By Dan Haley
'And now I'd like to turn to Cara to provide the background, the rationalization, hmmmm, the cover for this little rogue operation we're running here tonight at the board table," said Village President Anan Abu-Taleb at Monday night's board meeting.
Well, he didn't actually say those words though it is a fair assessment of what went on as the village board approved a new condo project on Chicago Avenue. That the project, as unanimously approved, no longer looks a thing like the condo project recently OK'd by the Plan Commission is testament to the new day at village hall.
I like it. This time.
Village Manager Cara Pavlicek prepares to speak:
"Well, Mr. President and trustees, as you know, the developers and architects of this project went through our process of public hearings, and their project was approved by the Plan Commission. Last week, the village board asked the architect and the developers whether they would consider slight alterations to the project in consultation with other local architects. And today Mr. Schiess, the architect, presented staff with this somewhat different set of drawings. You might notice that the building looks entirely different and is going to be built from different stuff than the last building. But … uhmm … I believe, in my professional opinion, that this falls under the umbrella of what the Plan Commission approved in that, as you see, it is still a building, it is going to be built on the exact same spot as the last proposal, people will live in the building and there will be dishwashers and floors and some windows. So, sure, why not, let's call it the same!"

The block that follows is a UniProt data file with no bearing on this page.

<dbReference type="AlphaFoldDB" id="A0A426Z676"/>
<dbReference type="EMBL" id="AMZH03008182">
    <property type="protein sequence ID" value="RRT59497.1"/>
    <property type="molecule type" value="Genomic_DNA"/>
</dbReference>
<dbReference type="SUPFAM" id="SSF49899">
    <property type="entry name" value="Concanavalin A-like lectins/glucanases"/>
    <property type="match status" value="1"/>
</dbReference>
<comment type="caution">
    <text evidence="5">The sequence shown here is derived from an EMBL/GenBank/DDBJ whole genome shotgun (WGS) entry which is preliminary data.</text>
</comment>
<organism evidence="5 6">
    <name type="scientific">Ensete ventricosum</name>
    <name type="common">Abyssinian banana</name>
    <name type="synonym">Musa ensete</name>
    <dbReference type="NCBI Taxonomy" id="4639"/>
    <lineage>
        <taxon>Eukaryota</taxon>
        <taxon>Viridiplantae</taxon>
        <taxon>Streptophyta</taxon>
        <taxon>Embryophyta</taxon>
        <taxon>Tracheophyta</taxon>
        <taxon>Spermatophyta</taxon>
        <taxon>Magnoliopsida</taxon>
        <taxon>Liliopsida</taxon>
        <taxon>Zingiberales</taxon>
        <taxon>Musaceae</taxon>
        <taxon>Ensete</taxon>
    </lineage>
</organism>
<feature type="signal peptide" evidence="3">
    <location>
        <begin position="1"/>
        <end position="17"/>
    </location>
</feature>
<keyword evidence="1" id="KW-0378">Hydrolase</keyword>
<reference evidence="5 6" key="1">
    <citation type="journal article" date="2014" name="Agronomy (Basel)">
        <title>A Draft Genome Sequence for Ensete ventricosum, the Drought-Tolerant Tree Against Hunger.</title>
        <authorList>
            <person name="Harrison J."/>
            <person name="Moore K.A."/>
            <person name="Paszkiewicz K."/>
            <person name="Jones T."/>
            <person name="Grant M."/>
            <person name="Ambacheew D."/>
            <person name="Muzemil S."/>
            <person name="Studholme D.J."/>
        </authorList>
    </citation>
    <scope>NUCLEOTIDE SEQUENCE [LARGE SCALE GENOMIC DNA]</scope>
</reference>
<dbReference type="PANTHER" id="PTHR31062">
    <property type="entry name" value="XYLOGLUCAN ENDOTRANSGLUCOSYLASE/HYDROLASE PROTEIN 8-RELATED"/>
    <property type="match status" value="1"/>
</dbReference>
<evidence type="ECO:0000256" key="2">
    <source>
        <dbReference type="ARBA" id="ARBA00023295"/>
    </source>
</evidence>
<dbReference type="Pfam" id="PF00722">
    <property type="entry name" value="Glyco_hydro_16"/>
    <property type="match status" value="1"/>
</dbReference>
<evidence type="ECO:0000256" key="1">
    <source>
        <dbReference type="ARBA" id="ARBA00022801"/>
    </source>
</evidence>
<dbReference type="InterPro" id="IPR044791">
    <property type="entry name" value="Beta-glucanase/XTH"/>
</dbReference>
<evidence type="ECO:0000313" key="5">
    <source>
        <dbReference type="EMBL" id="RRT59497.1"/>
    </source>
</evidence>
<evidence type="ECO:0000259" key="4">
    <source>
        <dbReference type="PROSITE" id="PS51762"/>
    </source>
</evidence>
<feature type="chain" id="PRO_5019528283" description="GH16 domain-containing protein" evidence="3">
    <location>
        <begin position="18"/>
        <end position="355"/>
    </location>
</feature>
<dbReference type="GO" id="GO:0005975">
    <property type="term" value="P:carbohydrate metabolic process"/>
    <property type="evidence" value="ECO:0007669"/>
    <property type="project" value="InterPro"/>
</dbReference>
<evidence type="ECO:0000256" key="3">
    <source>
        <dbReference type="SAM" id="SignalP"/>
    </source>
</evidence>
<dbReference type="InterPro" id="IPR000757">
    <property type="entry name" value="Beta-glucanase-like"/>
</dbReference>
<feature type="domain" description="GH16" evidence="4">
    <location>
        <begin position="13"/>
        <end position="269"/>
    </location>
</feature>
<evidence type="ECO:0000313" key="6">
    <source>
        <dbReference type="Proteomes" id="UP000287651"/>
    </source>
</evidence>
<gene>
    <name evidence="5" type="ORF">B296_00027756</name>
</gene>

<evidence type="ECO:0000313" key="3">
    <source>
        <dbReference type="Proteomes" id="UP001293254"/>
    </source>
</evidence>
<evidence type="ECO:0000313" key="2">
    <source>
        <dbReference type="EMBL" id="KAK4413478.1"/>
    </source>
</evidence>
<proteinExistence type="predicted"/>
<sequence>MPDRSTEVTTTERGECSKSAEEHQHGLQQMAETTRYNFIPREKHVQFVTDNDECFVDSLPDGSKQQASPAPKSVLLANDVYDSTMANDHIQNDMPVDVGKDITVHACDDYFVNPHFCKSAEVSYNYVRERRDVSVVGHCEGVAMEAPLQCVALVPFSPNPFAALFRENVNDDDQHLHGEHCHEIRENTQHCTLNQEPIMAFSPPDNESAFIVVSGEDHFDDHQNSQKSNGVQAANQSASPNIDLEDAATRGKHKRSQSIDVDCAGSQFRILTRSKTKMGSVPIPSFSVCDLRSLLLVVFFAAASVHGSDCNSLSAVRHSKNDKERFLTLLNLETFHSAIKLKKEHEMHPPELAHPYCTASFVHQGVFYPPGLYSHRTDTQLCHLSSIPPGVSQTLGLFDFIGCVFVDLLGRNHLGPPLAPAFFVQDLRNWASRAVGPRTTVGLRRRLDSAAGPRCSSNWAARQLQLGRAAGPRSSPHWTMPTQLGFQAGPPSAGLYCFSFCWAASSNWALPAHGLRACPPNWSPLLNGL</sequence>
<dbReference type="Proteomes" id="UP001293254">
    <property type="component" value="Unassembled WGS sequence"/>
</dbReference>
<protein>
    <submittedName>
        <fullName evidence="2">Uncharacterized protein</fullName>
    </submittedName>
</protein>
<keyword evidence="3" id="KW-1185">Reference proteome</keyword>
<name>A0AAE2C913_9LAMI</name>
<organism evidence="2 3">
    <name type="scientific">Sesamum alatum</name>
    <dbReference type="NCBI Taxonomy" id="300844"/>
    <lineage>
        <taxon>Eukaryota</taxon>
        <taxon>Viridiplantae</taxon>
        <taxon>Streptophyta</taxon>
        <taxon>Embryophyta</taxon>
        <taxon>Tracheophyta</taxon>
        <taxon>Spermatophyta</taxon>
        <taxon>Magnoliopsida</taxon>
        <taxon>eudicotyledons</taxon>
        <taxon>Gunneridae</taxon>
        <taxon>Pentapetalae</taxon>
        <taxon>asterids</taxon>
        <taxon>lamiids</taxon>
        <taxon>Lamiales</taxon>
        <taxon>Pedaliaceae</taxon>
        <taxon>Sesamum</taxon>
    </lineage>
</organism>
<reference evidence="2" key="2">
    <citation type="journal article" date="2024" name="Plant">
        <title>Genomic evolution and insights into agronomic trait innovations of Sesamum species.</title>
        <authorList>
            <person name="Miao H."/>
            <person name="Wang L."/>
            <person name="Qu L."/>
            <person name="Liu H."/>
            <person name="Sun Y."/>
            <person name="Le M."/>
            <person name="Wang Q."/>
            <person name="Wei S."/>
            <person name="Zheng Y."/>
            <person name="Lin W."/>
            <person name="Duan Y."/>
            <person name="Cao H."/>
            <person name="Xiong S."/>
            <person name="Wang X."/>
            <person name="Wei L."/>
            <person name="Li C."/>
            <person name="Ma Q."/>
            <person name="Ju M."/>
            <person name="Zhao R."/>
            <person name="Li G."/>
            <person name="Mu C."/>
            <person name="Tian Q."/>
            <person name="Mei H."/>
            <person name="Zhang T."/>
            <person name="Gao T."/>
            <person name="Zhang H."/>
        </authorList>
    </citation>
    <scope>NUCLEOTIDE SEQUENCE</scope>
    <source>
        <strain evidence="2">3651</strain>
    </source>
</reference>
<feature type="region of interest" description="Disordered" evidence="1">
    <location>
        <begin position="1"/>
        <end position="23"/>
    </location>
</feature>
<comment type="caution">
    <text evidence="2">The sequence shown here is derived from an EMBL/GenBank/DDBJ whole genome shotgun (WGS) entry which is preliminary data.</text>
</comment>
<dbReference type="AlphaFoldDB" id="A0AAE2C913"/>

OK, I'm paraphrasing the manager a little bit, and possibly interpreting her secret thoughts. But if the village president can now send feuding architects into a room and give them seven days to invent a whole new building with the clear implication that the original building is a non-starter, then I think it is now allowed for a local columnist to interpret secret thoughts.
There are a lot of notable firsts in this development story. One is that a Wednesday Journal columnist actually had some influence on the outcome of a local event. In this case it was Garret Eakin, our freelance architecture columnist in the WJ Homes section once a month. A month ago he wrote unfavorably about the Chicago and Maple proposal which was then making its way through the typical local governing processes. Too big, too heavy, uninteresting, without retail. Not much he liked about John Schiess' original take. And, said Eakin, without a lot of buildable sites, Oak Park needed to raise the architectural bar and build good, interesting buildings.
A week back when the proposal came to the village board, Abu-Taleb did something absolutely audacious and decidedly private sector. He asked Schiess and the two local developers he works for — Jonathon Shack and Paul Zimmermann — if they'd agree to a do-over. Would Schiess sit with his nemesis, Eakin, and other local architects and fully re-imagine this project? With very few options and as locals with other developments in mind, the trio graciously agreed and accepted a one week deadline.
That brought us to Monday night. Radically different drawings. A determined bending of village precedents. The approval of what is, in truth, only a conceptual drawing of a building. And the clearest indication yet that Abu-Taleb is willing to take risks, on the fly, to force collaboration and make things happen on a timeline much more typical of a restaurateur than a bureaucrat.